The relationship between available resources and the level of complexity of care that can be provided must be addressed. For example, many developing countries can afford some intensive care for critically ill or injured children (Figs. 1 and 2), factors that must be taken into account when considering critical care responses to crises, such as pandemics.
Many developing countries (excluding the poorest), provide nondistrict-level referral hospitals where more complex clinical care, that resembles Western-based critical care, occurs. Referral hospitals are often linked to universities where medical students are trained. If a country can justify training its own physicians, then it will have a referral hospital (31). This also enables and facilitates the functioning of lower-level health services, such as support of functions that provide population-based public health. The most frequent barrier to establishing referral hospital care in developing countries is the “inappropriate utilization of higher-level facilities and the apparent failure of most referral hospitals in developing countries to function as intended” (31). Researchers suggest that if “primary healthcare and district hospital services are weak, cutting resources for referral hospitals without destabilizing the system will be more difficult” (31). Therefore, lower-level quality primary care must receive priority.
Patients feeling “crowded out” at the primary care level because of long lines and filled beds at the district level will inappropriately self-refer to referral hospitals (22, 31). This is seen most often in countries with a high prevalence of human immunodeficiency virus/acquired immunodeficiency syndrome. Some pediatric intensive care unit practitioners in developing countries, in anticipating a fatal outcome, have excluded children known to have human immunodeficiency virus/acquired immunodeficiency syndrome (32). Although human immunodeficiency virus/acquired immunodeficiency syndrome cases may well require hospitalization, “only a small proportion of cases require specialized tertiary care” (33). Decision makers must be aware that similar patterns will rapidly occur with other pandemics when the “human wave of primary care” accelerates, making referral hospitals that have critical care less efficient (31, 34). Factors that affect access to both primary and critical care lead to skewed benefits and inequity (35).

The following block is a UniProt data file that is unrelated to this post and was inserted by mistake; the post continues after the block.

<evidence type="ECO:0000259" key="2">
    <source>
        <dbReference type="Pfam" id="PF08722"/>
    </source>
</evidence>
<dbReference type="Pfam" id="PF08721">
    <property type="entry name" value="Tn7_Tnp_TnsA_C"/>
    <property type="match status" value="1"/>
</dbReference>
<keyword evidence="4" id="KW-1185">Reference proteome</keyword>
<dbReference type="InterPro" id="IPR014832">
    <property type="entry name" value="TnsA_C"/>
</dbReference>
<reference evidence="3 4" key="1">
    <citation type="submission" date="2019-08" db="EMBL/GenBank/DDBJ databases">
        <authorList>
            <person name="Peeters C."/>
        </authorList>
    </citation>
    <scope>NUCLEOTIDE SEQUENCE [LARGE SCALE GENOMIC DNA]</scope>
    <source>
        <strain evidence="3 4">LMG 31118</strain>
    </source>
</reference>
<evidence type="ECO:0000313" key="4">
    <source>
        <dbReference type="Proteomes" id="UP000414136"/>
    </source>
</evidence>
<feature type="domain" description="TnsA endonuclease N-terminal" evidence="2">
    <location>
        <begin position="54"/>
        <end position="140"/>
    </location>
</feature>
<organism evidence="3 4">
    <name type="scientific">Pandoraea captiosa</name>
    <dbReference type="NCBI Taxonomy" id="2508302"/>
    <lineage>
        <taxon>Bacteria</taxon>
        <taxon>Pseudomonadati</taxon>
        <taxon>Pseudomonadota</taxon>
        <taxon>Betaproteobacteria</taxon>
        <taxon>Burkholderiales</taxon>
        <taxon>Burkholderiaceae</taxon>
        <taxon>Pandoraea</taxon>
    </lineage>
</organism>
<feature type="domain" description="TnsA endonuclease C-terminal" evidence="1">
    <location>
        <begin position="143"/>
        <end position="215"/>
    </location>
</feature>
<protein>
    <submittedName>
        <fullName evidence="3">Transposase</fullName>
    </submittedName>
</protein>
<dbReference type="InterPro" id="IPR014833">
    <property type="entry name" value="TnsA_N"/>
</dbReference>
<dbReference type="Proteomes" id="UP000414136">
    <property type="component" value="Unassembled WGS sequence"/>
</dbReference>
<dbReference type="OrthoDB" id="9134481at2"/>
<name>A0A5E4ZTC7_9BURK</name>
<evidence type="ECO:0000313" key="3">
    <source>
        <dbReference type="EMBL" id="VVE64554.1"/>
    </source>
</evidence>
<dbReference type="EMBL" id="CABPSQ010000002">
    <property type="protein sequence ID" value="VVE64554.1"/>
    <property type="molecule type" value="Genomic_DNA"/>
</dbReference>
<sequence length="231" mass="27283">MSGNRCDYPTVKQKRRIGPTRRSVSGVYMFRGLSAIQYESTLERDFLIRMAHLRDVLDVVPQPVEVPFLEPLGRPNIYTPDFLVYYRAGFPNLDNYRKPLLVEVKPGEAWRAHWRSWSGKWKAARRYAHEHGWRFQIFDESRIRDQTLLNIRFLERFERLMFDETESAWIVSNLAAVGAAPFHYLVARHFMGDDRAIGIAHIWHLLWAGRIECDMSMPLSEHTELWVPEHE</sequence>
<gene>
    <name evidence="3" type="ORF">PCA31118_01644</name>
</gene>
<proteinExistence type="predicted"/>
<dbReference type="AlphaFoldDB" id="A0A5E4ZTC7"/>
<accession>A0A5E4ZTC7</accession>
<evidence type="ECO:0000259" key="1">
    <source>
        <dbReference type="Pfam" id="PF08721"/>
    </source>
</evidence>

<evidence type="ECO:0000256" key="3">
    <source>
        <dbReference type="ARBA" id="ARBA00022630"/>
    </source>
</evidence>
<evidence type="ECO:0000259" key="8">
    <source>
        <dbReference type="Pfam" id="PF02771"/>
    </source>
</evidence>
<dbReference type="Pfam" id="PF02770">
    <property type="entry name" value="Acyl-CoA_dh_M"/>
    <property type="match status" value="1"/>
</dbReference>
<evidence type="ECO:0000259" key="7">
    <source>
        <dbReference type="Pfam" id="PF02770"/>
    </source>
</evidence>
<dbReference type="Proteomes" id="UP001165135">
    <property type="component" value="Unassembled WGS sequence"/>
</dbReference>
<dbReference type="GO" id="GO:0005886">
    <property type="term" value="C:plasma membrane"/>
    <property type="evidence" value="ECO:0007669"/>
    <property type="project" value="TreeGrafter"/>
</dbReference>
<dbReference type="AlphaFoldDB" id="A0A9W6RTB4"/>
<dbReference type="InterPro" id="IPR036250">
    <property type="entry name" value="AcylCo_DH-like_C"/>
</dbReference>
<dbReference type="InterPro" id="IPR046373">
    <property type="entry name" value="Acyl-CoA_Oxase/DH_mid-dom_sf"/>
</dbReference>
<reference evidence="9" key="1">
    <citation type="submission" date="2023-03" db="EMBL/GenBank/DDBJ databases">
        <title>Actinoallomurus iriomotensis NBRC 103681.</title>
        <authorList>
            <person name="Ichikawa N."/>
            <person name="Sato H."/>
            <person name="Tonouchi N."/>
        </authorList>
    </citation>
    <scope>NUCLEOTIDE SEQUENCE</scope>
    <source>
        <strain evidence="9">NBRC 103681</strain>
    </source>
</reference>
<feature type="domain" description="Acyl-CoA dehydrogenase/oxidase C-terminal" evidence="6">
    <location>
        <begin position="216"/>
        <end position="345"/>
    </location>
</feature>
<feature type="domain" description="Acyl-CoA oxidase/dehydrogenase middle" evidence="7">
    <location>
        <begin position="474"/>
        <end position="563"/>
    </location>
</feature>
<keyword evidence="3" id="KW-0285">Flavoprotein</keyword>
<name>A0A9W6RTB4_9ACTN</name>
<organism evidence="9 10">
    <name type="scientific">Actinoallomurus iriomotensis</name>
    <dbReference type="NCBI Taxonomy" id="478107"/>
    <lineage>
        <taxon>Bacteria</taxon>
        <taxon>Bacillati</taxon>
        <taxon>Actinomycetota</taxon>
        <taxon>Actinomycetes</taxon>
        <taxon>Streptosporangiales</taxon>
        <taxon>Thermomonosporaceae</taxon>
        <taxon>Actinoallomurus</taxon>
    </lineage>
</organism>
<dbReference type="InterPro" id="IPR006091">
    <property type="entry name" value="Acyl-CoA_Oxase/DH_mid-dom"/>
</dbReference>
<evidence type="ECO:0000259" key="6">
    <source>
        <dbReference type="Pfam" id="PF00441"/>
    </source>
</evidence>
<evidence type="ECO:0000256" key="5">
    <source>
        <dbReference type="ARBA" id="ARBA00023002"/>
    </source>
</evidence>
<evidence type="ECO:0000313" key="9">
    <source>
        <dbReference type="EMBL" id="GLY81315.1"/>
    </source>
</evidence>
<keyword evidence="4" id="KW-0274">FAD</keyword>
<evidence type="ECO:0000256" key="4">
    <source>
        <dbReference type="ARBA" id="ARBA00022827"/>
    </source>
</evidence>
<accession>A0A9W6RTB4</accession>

Furthermore, referral facilities in Ethiopia and Nigeria repeatedly show favor for urban rather than rural dwellers. A “steep distance-decay” function occurs where individuals seeking clinical care will be less likely to access that service the farther away from the referral center they live (23, 36). Other factors that impact decisions to seek advanced care in unfamiliar urban settings include transportation costs and perceived cultural and linguistic differences. In contrast, Latin American countries have strongly favored the poor populations when distributing referral hospital assets (31).
Existing critical care services in Nigeria and West Africa have been hampered by recent economic reversals resulting in low wages, manpower flight overseas, government apathy toward funding of hospitals, and endemic corruption. Debt cancellation by Western countries has helped the situation but the chronic lack of human investment by governments makes recovery and sustainability slow (37). Mortality rates in the general intensive care unit population in two studies from Nigeria and Uganda were 35.1% and 25%, respectively, compared to 12% to 17% in the United States (38).
Preparedness and Response for Complex Public Health Emergencies